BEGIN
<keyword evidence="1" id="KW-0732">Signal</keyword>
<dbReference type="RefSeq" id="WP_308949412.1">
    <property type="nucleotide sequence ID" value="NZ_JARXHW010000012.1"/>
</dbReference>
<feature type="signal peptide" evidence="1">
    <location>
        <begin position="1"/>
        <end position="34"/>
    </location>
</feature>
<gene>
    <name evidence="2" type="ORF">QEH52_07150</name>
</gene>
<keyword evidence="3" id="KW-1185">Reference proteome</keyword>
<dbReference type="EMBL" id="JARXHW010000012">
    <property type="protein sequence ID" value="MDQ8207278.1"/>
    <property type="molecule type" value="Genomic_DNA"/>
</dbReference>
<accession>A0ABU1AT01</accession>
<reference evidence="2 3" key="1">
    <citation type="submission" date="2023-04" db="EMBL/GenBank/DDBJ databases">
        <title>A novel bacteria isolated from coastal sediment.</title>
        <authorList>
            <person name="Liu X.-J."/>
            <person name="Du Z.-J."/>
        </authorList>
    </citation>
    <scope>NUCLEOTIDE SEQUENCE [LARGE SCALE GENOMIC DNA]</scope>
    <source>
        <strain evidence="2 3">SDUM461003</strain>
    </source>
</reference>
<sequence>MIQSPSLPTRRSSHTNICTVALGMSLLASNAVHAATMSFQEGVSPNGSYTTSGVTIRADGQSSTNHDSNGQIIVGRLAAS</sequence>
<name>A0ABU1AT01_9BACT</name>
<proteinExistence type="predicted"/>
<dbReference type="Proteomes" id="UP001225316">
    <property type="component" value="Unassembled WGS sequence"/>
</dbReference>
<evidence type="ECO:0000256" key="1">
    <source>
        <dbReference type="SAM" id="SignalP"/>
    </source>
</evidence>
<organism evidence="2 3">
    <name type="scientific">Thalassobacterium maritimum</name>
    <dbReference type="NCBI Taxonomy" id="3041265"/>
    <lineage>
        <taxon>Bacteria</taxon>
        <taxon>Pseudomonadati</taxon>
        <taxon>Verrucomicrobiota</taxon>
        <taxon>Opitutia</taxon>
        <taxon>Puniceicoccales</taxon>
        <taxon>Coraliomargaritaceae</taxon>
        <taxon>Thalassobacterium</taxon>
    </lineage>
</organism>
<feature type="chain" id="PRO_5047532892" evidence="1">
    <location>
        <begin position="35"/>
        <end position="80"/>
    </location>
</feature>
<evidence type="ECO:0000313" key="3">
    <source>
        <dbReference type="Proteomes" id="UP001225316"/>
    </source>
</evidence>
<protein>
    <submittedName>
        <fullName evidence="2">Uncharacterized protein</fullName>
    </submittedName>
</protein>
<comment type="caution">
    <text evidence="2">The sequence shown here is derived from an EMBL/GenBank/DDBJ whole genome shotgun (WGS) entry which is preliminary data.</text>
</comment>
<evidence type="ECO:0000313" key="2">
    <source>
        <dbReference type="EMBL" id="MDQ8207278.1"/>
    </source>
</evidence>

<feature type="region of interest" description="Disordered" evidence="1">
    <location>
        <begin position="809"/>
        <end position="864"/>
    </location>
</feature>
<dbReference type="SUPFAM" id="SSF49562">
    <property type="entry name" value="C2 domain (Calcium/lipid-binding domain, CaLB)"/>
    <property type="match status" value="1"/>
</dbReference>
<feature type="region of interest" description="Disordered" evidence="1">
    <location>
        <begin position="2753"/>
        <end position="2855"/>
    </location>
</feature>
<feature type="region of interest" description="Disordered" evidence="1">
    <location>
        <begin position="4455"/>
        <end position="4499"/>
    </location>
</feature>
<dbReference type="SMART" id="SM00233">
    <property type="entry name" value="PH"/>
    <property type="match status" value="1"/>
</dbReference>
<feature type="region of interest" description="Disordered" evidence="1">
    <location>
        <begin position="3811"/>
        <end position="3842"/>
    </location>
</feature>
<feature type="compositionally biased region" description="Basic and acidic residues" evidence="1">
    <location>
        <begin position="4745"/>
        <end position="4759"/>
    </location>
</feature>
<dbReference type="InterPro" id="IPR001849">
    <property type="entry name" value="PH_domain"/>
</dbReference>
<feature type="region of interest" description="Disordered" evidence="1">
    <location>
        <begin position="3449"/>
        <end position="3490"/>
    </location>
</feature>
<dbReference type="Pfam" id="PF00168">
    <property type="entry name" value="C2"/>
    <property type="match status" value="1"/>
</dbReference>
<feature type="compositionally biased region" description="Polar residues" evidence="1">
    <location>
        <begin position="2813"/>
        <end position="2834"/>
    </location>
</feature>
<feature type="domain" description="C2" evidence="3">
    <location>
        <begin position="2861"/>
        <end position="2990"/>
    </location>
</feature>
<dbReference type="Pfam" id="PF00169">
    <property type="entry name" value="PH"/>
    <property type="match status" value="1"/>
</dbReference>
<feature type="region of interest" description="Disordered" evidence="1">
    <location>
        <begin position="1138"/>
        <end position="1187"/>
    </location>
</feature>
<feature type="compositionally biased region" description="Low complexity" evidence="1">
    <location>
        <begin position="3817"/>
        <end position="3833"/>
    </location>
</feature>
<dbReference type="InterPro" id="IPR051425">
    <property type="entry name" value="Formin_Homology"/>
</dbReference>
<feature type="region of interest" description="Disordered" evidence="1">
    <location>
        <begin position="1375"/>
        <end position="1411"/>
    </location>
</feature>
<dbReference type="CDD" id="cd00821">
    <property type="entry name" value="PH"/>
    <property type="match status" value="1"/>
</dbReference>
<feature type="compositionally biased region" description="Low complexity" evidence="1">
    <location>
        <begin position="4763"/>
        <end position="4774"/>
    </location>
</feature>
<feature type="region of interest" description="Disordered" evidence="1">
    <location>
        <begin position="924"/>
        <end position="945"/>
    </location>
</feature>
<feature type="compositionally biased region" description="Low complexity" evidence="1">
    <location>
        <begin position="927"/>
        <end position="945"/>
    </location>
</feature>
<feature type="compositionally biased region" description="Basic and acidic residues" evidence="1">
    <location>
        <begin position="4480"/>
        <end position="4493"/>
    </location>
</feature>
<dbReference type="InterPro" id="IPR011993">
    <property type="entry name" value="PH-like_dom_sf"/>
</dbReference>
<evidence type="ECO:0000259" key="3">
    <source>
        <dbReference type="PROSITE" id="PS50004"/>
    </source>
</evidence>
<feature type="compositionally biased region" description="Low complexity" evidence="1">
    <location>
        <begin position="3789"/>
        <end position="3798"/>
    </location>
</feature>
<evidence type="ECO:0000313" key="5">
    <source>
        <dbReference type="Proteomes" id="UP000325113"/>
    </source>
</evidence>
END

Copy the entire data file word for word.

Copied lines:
<keyword evidence="1" id="KW-0732">Signal</keyword>
<dbReference type="RefSeq" id="WP_308949412.1">
    <property type="nucleotide sequence ID" value="NZ_JARXHW010000012.1"/>
</dbReference>
<feature type="signal peptide" evidence="1">
    <location>
        <begin position="1"/>
        <end position="34"/>
    </location>
</feature>
<gene>
    <name evidence="2" type="ORF">QEH52_07150</name>
</gene>
<keyword evidence="3" id="KW-1185">Reference proteome</keyword>
<dbReference type="EMBL" id="JARXHW010000012">
    <property type="protein sequence ID" value="MDQ8207278.1"/>
    <property type="molecule type" value="Genomic_DNA"/>
</dbReference>
<accession>A0ABU1AT01</accession>
<reference evidence="2 3" key="1">
    <citation type="submission" date="2023-04" db="EMBL/GenBank/DDBJ databases">
        <title>A novel bacteria isolated from coastal sediment.</title>
        <authorList>
            <person name="Liu X.-J."/>
            <person name="Du Z.-J."/>
        </authorList>
    </citation>
    <scope>NUCLEOTIDE SEQUENCE [LARGE SCALE GENOMIC DNA]</scope>
    <source>
        <strain evidence="2 3">SDUM461003</strain>
    </source>
</reference>
<sequence>MIQSPSLPTRRSSHTNICTVALGMSLLASNAVHAATMSFQEGVSPNGSYTTSGVTIRADGQSSTNHDSNGQIIVGRLAAS</sequence>
<name>A0ABU1AT01_9BACT</name>
<proteinExistence type="predicted"/>
<dbReference type="Proteomes" id="UP001225316">
    <property type="component" value="Unassembled WGS sequence"/>
</dbReference>
<evidence type="ECO:0000256" key="1">
    <source>
        <dbReference type="SAM" id="SignalP"/>
    </source>
</evidence>
<organism evidence="2 3">
    <name type="scientific">Thalassobacterium maritimum</name>
    <dbReference type="NCBI Taxonomy" id="3041265"/>
    <lineage>
        <taxon>Bacteria</taxon>
        <taxon>Pseudomonadati</taxon>
        <taxon>Verrucomicrobiota</taxon>
        <taxon>Opitutia</taxon>
        <taxon>Puniceicoccales</taxon>
        <taxon>Coraliomargaritaceae</taxon>
        <taxon>Thalassobacterium</taxon>
    </lineage>
</organism>
<feature type="chain" id="PRO_5047532892" evidence="1">
    <location>
        <begin position="35"/>
        <end position="80"/>
    </location>
</feature>
<evidence type="ECO:0000313" key="3">
    <source>
        <dbReference type="Proteomes" id="UP001225316"/>
    </source>
</evidence>
<protein>
    <submittedName>
        <fullName evidence="2">Uncharacterized protein</fullName>
    </submittedName>
</protein>
<comment type="caution">
    <text evidence="2">The sequence shown here is derived from an EMBL/GenBank/DDBJ whole genome shotgun (WGS) entry which is preliminary data.</text>
</comment>
<evidence type="ECO:0000313" key="2">
    <source>
        <dbReference type="EMBL" id="MDQ8207278.1"/>
    </source>
</evidence>

<feature type="region of interest" description="Disordered" evidence="1">
    <location>
        <begin position="809"/>
        <end position="864"/>
    </location>
</feature>
<dbReference type="SUPFAM" id="SSF49562">
    <property type="entry name" value="C2 domain (Calcium/lipid-binding domain, CaLB)"/>
    <property type="match status" value="1"/>
</dbReference>
<feature type="region of interest" description="Disordered" evidence="1">
    <location>
        <begin position="2753"/>
        <end position="2855"/>
    </location>
</feature>
<feature type="region of interest" description="Disordered" evidence="1">
    <location>
        <begin position="4455"/>
        <end position="4499"/>
    </location>
</feature>
<dbReference type="SMART" id="SM00233">
    <property type="entry name" value="PH"/>
    <property type="match status" value="1"/>
</dbReference>
<feature type="region of interest" description="Disordered" evidence="1">
    <location>
        <begin position="3811"/>
        <end position="3842"/>
    </location>
</feature>
<feature type="compositionally biased region" description="Basic and acidic residues" evidence="1">
    <location>
        <begin position="4745"/>
        <end position="4759"/>
    </location>
</feature>
<dbReference type="InterPro" id="IPR001849">
    <property type="entry name" value="PH_domain"/>
</dbReference>
<feature type="region of interest" description="Disordered" evidence="1">
    <location>
        <begin position="3449"/>
        <end position="3490"/>
    </location>
</feature>
<dbReference type="Pfam" id="PF00168">
    <property type="entry name" value="C2"/>
    <property type="match status" value="1"/>
</dbReference>
<feature type="compositionally biased region" description="Polar residues" evidence="1">
    <location>
        <begin position="2813"/>
        <end position="2834"/>
    </location>
</feature>
<feature type="domain" description="C2" evidence="3">
    <location>
        <begin position="2861"/>
        <end position="2990"/>
    </location>
</feature>
<dbReference type="Pfam" id="PF00169">
    <property type="entry name" value="PH"/>
    <property type="match status" value="1"/>
</dbReference>
<feature type="region of interest" description="Disordered" evidence="1">
    <location>
        <begin position="1138"/>
        <end position="1187"/>
    </location>
</feature>
<feature type="compositionally biased region" description="Low complexity" evidence="1">
    <location>
        <begin position="3817"/>
        <end position="3833"/>
    </location>
</feature>
<dbReference type="InterPro" id="IPR051425">
    <property type="entry name" value="Formin_Homology"/>
</dbReference>
<feature type="region of interest" description="Disordered" evidence="1">
    <location>
        <begin position="1375"/>
        <end position="1411"/>
    </location>
</feature>
<dbReference type="CDD" id="cd00821">
    <property type="entry name" value="PH"/>
    <property type="match status" value="1"/>
</dbReference>
<feature type="compositionally biased region" description="Low complexity" evidence="1">
    <location>
        <begin position="4763"/>
        <end position="4774"/>
    </location>
</feature>
<feature type="region of interest" description="Disordered" evidence="1">
    <location>
        <begin position="924"/>
        <end position="945"/>
    </location>
</feature>
<feature type="compositionally biased region" description="Low complexity" evidence="1">
    <location>
        <begin position="927"/>
        <end position="945"/>
    </location>
</feature>
<feature type="compositionally biased region" description="Basic and acidic residues" evidence="1">
    <location>
        <begin position="4480"/>
        <end position="4493"/>
    </location>
</feature>
<dbReference type="InterPro" id="IPR011993">
    <property type="entry name" value="PH-like_dom_sf"/>
</dbReference>
<evidence type="ECO:0000259" key="3">
    <source>
        <dbReference type="PROSITE" id="PS50004"/>
    </source>
</evidence>
<feature type="compositionally biased region" description="Low complexity" evidence="1">
    <location>
        <begin position="3789"/>
        <end position="3798"/>
    </location>
</feature>
<evidence type="ECO:0000313" key="5">
    <source>
        <dbReference type="Proteomes" id="UP000325113"/>
    </source>
</evidence>